The contract for pharmacy services at a Keady-based nursing home are to be transferred away from two town chemists.
The move will take effect from later in February.
The provision of pharmacy services to Dunlarg Nursing Home will transfer to Boots.
It is a move which has been criticised by a local councillor who says there are “real concerns within the community” at such a move.
McKeever’s Chemists, at Davis Street, and Partridge’s Chemists on Kinelowen Street, have been dispensing to Dunlarg for many years.
But that will all come to an end when Boots take over the contract on Monday, February 26.
Dunlarg Home Manager Pat Graham wrote to inform them of the changes.
Armagh I has seen the letter delivered to McKeever’s Chemists owner, Paul McKeever, earlier this week.
In it, Ms Graham explains: “Four Seasons Health Care own and operate over 400 Care Services across the UK, including 60 care homes and care centres here in Northern Ireland.
“The company have a formal contract with Boots for the delivery of pharmacy services across the portfolio including here in Northern Ireland.
“During the coming months we will be transferring pharmacy services to Boots. This includes the service you currently provide to our Dunlarg Care Home.
“This corporate arrangement for pharmacy services is integral to our company clinical governance and compliance systems, including staff training and development.
“We wish to acknowledge the quality of the service and personal attention you have afforded to Dunlarg and would assure you that this decision was not taken as a result of any dissatisfaction with the pharmacy services and support you have provided.”
SDLP Councillor Thomas O’Hanlon said the two local providers had been responsible for delivering the service to Dunlarg since the home opened.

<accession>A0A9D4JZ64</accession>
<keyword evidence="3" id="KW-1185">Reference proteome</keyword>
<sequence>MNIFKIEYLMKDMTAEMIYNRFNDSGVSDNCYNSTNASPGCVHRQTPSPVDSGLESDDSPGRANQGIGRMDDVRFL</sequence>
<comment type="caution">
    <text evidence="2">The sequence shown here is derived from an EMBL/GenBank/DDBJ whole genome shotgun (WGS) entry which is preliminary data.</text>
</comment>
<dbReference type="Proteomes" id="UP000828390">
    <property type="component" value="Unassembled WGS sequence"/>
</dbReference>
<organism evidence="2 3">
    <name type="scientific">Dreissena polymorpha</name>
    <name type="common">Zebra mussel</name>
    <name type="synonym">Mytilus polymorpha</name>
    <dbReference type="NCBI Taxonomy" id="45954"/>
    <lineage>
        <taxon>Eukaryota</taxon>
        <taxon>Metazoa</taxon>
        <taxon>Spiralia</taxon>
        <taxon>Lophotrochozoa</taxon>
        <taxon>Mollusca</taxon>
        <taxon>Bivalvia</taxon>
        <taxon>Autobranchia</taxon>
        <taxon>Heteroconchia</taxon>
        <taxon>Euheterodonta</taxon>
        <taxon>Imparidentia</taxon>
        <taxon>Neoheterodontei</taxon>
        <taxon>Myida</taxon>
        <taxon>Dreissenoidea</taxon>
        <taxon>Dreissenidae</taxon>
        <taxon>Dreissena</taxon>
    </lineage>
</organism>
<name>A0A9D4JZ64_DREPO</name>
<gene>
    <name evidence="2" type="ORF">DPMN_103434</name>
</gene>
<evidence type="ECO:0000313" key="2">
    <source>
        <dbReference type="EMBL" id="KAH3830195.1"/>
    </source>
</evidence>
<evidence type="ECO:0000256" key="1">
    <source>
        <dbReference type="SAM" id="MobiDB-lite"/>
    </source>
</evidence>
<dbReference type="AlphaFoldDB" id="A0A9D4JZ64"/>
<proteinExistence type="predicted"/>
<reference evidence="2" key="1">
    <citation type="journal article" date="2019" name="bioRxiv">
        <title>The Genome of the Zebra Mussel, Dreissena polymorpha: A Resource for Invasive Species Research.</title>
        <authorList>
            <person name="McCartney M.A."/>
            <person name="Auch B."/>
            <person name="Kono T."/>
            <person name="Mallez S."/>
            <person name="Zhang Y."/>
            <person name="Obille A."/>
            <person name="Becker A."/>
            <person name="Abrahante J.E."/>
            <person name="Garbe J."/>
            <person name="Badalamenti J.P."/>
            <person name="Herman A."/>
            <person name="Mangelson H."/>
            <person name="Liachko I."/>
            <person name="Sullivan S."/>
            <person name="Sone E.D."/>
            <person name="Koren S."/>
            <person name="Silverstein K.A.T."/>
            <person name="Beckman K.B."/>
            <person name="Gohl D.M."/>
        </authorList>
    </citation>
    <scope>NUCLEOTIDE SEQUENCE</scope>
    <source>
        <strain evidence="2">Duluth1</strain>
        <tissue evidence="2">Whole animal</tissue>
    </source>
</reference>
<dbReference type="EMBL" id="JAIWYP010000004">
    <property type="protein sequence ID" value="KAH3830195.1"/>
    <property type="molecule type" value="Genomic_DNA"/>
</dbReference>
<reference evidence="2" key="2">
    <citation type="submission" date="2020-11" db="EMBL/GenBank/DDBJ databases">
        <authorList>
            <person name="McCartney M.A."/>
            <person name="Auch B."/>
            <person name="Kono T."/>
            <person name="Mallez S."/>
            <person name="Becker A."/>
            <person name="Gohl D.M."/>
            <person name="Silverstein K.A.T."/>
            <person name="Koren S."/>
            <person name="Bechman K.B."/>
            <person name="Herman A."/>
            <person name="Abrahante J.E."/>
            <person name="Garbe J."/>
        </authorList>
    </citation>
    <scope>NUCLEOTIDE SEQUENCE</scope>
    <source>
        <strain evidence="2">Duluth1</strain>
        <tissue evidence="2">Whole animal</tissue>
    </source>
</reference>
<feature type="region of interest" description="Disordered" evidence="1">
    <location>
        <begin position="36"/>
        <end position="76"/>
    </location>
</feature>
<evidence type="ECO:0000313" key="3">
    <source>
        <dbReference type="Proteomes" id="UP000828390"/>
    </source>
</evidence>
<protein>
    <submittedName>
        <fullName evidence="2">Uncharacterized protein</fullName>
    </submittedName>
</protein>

He expressed concern at the change-over and said both chemists had provided a service which was “second to none”.
Councillor O’Hanlon told Armagh I : “It is quick and it is efficient and is on a 24/7 basis. For anyone who lived locally and are now residents in the home, they have been using either pharmacy for many years.
“The proposal will see the service move out of town and the concern is that it will impact on patients directly.
“If a patient is ill and a doctor called to the home issues a prescription for urgent medication it can be brought to the home almost immediately at present. Should a prescription have to be despatched from another provider outside the town then delays are inevitable.”
Mr O’Hanlon said he was “not aware of any consultation having taken place with local GPs nor have any of the families of residents in the home been consulted”.
He added: “This process is fundamentally flawed and gives no consideration to patient choice.
“A similar proposal was floated a number of years back when the home was under the ownership of Southern Cross but that proposal was pulled because of the strong local objection. I hope a similar result will happen again.”